Sat, Aug 09, 2014 - Page 3 News List

Push for Hoklo study in curriculum

By Sean Lin  /  Staff reporter

Academics and members of pro-localization groups chant a slogan during a press conference in Taipei yesterday calling on new Minister of Education Wu Se-hwa to lobby for a bill that would make Hoklo a part of the junior-high school curriculum.

Photo: Chien Jung-fong, Taipei Times

Pro-localization groups and academics yesterday called on newly inaugurated Minister of Education Wu Se-hwa (吳思華), who assumed office on Wednesday, to lobby for an education bill that would help Hoklo (commonly known as Taiwanese) become a part of the junior-high school curriculum.

Union of Education in Taiwan chairperson Cheng Cheng-iok (鄭正煜) told a press conference in Taipei that he and other advocates of Hoklo education have been pushing for years for the language to be included in the curriculum, but have met with objections from the Ministry of Education’s Curriculum Committee.

“The Chinese Nationalist Party (KMT) has deprived people of their right to learn their native language for more than 60 years and we will reclaim what was taken from us,” he said.

“If the ministry refuses to submit a bill to the legislature for a vote, more protests will follow,” Cheng added.

National Cheng Kung University professor of Taiwanese literature Chiung Wi-vun (蔣為文) cited Malaysia and Vietnam as examples, saying that people of Chinese descent account for merely 20 percent and 1 percent respectively of the nations’ populations, but both have included Chinese in their national education curricula.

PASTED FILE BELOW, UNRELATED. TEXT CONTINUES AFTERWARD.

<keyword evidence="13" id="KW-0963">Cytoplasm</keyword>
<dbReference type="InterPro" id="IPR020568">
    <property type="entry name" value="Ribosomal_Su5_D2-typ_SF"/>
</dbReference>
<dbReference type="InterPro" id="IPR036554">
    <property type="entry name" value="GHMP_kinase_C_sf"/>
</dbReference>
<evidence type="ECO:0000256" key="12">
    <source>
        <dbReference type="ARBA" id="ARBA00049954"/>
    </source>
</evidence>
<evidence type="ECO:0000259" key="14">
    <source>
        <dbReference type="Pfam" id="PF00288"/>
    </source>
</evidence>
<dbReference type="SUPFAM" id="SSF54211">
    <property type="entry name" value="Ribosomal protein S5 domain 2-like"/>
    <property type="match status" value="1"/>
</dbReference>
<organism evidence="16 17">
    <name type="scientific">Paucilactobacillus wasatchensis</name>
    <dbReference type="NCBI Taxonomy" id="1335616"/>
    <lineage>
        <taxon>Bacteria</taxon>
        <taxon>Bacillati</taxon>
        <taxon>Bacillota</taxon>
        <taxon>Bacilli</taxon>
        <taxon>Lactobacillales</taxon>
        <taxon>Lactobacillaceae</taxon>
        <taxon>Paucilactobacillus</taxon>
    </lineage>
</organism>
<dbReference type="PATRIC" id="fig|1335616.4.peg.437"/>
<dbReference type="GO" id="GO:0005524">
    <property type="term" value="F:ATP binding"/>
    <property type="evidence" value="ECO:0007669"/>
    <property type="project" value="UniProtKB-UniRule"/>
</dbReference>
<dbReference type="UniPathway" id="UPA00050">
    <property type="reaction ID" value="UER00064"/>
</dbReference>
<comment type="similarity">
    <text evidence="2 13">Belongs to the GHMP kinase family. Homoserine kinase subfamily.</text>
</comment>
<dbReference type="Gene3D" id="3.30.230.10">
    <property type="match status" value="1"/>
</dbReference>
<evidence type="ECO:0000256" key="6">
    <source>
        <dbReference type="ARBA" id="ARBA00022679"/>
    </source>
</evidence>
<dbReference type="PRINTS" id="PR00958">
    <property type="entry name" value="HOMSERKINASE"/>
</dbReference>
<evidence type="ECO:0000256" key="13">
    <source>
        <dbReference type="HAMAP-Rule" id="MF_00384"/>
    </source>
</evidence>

“Hoklo is Taiwan’s native language. With ethnic Taiwanese accounting for 85 percent of the nation’s population, we have only one hour of Hoklo class for elementary school students per week and Hoklo is not even in the junior-high school curriculum,” he said. “This shows that Taiwan has trailed its neighbors in terms of the preservation of its mother tongue.”

Calling the KMT’s policy on Hoklo “oppressive,” Taiwan Solidarity Union Legislator Chou Ni-an (周倪安) said: “People are indoctrinated with the idea that they should not speak their mother tongue. This is intolerable. Just because Hoklo is treated with oppression does not mean it is insignificant or nonexistent,” she said.

Ho Sin-han (何信翰), an associate professor at Chung Shan Medical University, said that the education bill has the highest rates of approval among legislators from both the pan-green and pan-blue camps. He called on Wu to fulfill former Minister of Education Chiang Wei-ling’s (蔣偉寧) pledge to make Hoklo a mandatory course in the junior-high school curriculum.

Chiang in October last year pledged at the legislature that he would make Hoklo a mandatory course for junior-high school students.

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